Calendar of Racism and Resistance – incorporating Covid-19 Roundup (8 – 22 April 2020)

April 23, 2020 — News

Written by IRR News Team

A fortnightly resource for anti-racist and social justice campaigns, highlighting key events in the UK and Europe. 

We have incorporated the Covid-19 roundup of racism, health, policing and civil liberties into the calendar of racism and resistance, which we believe makes developments during this period clearer and easier to understand.

HEALTH AND POLICY

10 April: As it is reported that the first ten doctors to die had ancestry in regions including Asia, the Middle East and Africa, the head of the British Medical Association (BMA) calls for an urgent investigation into if and why BAME people are more vulnerable to Covid-19. 3 out of the 6 nurses to have died are also from BAME backgrounds. (Guardian, 10 April 2020)

via the guardian, https://www.theguardian.com/world/2020/apr/18/failure-to-record-ethnicity-of-covid-19-victims-a-scandal-says-bma-chief

12 April: Research by the Intensive Care National Audit and Research Centre finds that more than a third of critically ill coronavirus patients in hospital with the virus are from BAME backgrounds. (BBC News, 12 April 2020)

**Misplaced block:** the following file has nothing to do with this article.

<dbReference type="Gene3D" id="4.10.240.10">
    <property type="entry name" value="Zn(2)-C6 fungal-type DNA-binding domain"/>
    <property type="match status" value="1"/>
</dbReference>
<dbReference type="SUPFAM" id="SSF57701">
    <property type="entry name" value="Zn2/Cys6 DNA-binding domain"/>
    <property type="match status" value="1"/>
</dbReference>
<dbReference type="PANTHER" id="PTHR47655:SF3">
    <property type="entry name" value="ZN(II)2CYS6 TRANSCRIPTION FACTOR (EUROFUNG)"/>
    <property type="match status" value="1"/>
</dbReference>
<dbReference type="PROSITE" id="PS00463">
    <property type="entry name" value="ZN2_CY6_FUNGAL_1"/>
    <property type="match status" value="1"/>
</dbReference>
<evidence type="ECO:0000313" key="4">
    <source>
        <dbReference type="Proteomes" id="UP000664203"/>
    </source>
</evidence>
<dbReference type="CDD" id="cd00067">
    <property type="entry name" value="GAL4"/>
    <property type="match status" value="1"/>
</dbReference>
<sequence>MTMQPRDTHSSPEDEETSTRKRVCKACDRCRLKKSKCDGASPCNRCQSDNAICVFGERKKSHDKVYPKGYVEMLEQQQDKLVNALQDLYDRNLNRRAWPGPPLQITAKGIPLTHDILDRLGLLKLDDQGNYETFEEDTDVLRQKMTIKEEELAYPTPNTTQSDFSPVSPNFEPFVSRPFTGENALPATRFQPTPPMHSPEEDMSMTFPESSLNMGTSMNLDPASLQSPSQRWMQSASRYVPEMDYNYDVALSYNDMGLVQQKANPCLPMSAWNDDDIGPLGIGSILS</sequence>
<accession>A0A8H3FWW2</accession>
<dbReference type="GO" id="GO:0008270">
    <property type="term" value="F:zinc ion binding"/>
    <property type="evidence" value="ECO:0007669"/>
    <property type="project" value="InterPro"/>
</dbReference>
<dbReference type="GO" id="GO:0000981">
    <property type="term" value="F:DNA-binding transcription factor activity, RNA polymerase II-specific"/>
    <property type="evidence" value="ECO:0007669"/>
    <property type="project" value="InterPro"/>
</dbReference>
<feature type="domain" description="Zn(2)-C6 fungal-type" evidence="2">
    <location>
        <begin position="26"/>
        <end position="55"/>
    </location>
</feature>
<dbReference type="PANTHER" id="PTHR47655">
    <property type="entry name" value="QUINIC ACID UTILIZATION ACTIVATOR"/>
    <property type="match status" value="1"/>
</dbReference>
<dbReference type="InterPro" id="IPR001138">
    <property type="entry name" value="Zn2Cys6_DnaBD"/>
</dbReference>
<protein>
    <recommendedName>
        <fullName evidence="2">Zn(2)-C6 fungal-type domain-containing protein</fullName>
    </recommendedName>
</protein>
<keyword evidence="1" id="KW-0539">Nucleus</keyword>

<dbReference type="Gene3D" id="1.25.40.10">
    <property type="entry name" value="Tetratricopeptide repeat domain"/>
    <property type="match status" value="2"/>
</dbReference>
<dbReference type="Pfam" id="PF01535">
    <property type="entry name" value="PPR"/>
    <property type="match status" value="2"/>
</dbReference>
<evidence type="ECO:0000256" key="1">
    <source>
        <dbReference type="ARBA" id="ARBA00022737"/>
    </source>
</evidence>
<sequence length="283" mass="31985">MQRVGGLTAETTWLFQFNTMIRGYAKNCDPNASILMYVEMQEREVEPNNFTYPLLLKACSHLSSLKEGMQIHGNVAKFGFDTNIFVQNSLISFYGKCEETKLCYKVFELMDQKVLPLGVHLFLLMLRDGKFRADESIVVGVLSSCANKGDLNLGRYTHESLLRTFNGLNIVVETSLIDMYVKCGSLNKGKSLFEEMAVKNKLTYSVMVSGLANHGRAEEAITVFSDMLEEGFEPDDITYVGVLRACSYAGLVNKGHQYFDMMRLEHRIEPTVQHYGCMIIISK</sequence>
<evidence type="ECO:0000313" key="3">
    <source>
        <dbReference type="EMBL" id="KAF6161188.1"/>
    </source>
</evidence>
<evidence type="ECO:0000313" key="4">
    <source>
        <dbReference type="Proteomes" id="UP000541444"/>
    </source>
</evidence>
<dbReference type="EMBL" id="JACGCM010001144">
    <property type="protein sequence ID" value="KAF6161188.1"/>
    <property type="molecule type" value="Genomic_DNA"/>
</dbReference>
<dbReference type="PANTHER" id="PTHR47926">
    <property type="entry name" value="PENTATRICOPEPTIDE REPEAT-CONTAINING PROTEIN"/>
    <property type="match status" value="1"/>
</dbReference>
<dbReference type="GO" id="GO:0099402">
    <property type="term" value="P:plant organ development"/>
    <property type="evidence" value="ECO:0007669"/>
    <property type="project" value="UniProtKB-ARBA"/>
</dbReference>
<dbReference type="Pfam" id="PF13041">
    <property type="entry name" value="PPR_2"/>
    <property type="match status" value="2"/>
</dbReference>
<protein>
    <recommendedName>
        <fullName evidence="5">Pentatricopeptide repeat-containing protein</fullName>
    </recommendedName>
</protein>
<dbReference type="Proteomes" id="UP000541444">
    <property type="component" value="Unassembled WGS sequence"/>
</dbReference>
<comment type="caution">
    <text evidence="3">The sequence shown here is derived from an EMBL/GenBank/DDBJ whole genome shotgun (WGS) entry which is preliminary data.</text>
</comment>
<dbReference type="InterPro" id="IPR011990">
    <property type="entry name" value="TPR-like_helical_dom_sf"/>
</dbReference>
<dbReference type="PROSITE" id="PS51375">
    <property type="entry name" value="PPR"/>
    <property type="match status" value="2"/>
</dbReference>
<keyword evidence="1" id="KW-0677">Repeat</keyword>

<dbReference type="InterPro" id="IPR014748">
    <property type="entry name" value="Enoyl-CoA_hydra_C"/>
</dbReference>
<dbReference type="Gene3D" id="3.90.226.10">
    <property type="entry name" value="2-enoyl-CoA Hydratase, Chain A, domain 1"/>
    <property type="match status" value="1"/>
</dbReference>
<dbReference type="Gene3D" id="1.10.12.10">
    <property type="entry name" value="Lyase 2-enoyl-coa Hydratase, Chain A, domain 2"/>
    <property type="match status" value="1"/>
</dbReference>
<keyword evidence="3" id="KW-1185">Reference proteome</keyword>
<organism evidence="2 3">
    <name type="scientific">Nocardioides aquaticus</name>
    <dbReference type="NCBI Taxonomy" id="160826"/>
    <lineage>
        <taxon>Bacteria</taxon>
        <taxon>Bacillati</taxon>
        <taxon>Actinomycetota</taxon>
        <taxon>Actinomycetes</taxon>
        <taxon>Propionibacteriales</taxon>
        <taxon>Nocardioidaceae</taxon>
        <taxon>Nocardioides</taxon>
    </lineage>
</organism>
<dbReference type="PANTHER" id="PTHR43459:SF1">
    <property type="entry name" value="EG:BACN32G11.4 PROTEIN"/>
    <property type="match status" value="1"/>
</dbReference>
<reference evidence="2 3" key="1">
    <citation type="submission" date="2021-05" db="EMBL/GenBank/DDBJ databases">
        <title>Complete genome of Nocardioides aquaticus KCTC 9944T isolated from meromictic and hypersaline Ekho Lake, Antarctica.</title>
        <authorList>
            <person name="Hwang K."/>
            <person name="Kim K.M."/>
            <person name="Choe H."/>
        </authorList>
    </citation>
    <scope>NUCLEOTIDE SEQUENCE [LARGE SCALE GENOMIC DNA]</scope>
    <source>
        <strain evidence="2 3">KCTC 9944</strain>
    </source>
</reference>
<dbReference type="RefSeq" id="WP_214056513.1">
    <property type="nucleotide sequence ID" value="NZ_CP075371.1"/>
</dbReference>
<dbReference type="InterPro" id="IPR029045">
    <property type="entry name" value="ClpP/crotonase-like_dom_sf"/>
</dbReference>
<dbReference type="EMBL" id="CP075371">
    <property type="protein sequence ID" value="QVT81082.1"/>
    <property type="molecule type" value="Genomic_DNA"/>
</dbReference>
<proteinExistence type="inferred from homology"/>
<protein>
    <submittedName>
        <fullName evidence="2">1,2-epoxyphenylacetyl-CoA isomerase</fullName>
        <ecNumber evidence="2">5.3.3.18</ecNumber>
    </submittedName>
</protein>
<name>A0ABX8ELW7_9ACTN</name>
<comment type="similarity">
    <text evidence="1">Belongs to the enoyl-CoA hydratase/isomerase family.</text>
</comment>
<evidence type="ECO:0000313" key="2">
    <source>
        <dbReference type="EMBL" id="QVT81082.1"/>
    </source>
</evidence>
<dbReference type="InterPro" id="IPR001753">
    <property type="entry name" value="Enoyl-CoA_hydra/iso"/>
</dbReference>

16 April: The government announces that it has asked NHS England and Public Health England to lead an inquiry into the disproportionate impact of the coronavirus on BAME communities, but provides no further details of the scope and timeframe of the inquiry. Politicians criticise the lack of any timeframe, and call for publication of the data on deaths of BAME patients from Covid-19, saying a failure to do so puts lives at risk. A Guardian analysis finds that 68 per cent of NHS staff who have died in the pandemic so far are BAME. (GuardianGuardian16 April 2020)

17 April: The Guardian reports that as ethnicity is not recorded on death certificates in England and Wales, unlike in Scotland, it will not be possible to provide ethnic data on those who have died from the virus outside hospitals. (Guardian, 17 April 2020)

17 April: Carol Cooper, head of equality, diversity and human rights at Birmingham Community Healthcare NHS Trust, calls on the government to establish a centre for ethnic health to investigate BAME health inequalities. She believes that the system may be biased in placing so many BAME nurses and healthcare assistants on coronavirus wards. (Nursing Times, 17 April 2020)